Girl is lying in a prone position on a therapy ball

Angelina Chatzaki

Here are some ideas for activities, which are included in the occupational therapy program and strengthen the muscle groups of the core.

Core strengthening activities

A strong and stable core helps children in various activities of daily living, from maintaining a seated position to fine motor activities, drawing, for example.

A child may not have developed a strong core for several reasons. The main causes usually have their origin in the omission of certain vital activities at the developmental stage. For example, some children, as babies, did not spend sufficient time in a prone position, did not crawl, and/or perform body rolls.

Very often, activities are included in the occupational therapy program which strengthen the muscle groups of the core and increase its stability. At the same time, through these activities, it’s also possible to work out the muscles of the shoulders and arms.

A number of ideas that an occupational therapist can implement to enrich the sessions are discussed below:

  • Try not to have the child sit on a chair with his/her back, but on a stool or the floor without any scope for leaning against a wall.

  • Wheelbarrow walking is a popular fun activity. Grab the child by the ankles so that he/she can walk with the hands. Because it is difficult for younger children, you can grab them by the calves instead of the ankles. The goal for them is to walk with their hands, with a steady torso without twisting or lifting the pelvis. You can make a two-point route, for example, start with the child at one point, put a puzzle piece on the back and the child has to walk to the second point to complete the puzzle.

If you want to increase the difficulty level, the child can, while walking, pick up bean bags or toys and place them immediately in the boxes to the right or left.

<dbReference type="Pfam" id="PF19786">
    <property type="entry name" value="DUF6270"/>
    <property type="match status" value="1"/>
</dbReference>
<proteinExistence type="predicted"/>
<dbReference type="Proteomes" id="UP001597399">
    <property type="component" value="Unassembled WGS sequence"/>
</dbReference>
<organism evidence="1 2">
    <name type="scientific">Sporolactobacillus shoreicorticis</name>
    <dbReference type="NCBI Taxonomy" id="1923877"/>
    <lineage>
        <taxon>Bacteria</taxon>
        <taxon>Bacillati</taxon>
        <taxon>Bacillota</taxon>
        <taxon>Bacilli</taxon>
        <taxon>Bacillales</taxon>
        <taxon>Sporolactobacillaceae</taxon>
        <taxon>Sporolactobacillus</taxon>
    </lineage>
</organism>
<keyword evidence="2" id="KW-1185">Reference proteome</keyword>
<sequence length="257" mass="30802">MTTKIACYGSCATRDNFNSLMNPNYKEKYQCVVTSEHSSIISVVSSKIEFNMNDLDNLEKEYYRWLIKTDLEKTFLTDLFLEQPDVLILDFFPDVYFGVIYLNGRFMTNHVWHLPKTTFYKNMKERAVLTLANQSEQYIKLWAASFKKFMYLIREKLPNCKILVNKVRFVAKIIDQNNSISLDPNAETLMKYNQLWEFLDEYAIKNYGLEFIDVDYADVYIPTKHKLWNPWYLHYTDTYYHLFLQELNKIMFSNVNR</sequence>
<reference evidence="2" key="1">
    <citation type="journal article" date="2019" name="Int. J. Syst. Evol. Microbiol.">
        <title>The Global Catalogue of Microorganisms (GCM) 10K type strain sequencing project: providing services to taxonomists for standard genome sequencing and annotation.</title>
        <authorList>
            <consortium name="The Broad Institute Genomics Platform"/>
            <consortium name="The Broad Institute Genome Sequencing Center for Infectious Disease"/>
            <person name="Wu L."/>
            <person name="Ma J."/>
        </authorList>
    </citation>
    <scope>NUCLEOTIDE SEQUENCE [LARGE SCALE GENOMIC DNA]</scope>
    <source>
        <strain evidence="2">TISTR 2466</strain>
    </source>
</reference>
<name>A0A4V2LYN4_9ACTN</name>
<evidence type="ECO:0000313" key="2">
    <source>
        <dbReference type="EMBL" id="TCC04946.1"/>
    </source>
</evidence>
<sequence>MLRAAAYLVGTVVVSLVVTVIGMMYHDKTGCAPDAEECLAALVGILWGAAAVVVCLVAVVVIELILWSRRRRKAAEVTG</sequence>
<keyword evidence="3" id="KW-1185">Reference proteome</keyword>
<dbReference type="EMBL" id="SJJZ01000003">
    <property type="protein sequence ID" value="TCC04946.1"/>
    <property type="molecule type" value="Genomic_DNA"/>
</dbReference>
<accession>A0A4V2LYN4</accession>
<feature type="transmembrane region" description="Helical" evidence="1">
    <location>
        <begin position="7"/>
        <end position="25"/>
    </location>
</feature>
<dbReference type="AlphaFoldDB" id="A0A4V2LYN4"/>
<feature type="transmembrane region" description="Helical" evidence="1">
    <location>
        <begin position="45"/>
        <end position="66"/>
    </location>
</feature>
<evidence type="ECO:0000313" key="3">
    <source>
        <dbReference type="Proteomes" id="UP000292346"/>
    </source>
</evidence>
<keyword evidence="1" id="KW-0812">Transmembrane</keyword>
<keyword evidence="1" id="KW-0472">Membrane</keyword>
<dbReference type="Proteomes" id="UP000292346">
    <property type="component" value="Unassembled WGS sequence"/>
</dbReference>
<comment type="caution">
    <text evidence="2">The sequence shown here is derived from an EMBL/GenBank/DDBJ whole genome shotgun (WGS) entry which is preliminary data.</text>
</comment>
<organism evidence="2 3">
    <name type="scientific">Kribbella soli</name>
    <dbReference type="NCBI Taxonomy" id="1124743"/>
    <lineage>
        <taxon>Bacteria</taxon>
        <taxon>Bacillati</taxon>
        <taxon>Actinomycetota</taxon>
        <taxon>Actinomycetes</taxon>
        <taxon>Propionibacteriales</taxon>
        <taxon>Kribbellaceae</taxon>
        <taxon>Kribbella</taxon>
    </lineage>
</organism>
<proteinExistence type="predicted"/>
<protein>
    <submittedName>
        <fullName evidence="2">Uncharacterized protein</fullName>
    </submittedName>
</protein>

illustration-kids have a wheelbarrow race

  • There are many animal games that help, such as crab walking, donkey kicking, snake crawling, and bear walking.

In the first one, the pelvis should be high and the body should not sink. For donkey kick, enough stability in the arms and strength in the feet is required to get the legs up. In snake crawl, as the name suggests, the child must crawl face down on the floor, putting strength in the shoulders and keeping the torso stable. In bear walk again, the pelvis must be kept high.

4 illustrations-animal walking games

  • Tug-of-war- Put a handkerchief as a mark on the floor. The two teams should pull each other at the opposite ends of a rope. The goal is to pull the opposite team so that they can touch the mark and lose.

Kids separated in two different teams are playing Tug-of-war

  • Swing- The child lies down in a prone position on the swing (preferably a platform swing). Many activities can be done with different materials. For example, the child can rock the swing by putting his/her hands on the floor to catch toys, balls, sand/bean bags and put them in a box, or blocks to make a tower or place wedges; grasp clothespin to put them on a rope (combined with a finger strengthening activity), or grasp letters or numbers that he hears (combined with an auditory attention and memory activity), etc.

  • Therapy ball or peanut ball activity-The child rests his belly on the ball and using his hands moves forward until the ball reaches his feet. The body must remain straight and the pelvis must not sink.

Boy is lying on a therapy ball and walks with the hands

  • The scooter board is a very effective tool for strengthening the torso. There are several combination activities you can do. For example, you can hold one end of a rope that is spread out on the ground. The child lying face down on the skateboard (touching mainly the sternum, not just the belly) holds the other end of the rope and with consecutive arm movements moves forward to come towards you. At the same time, he can pick up toys from the floor and throw them into a basket.

Boy is lying in a prone position on a scooter board and goes forward holding a rope

Of course, the above activities are just a small sample you can include in your schedule. Depending on the child's abilities, age and interests, adapt and combine them to work on the other goals at the same time.

From the Synopsis Team
Angelina Chatzaki, Occupational Therapist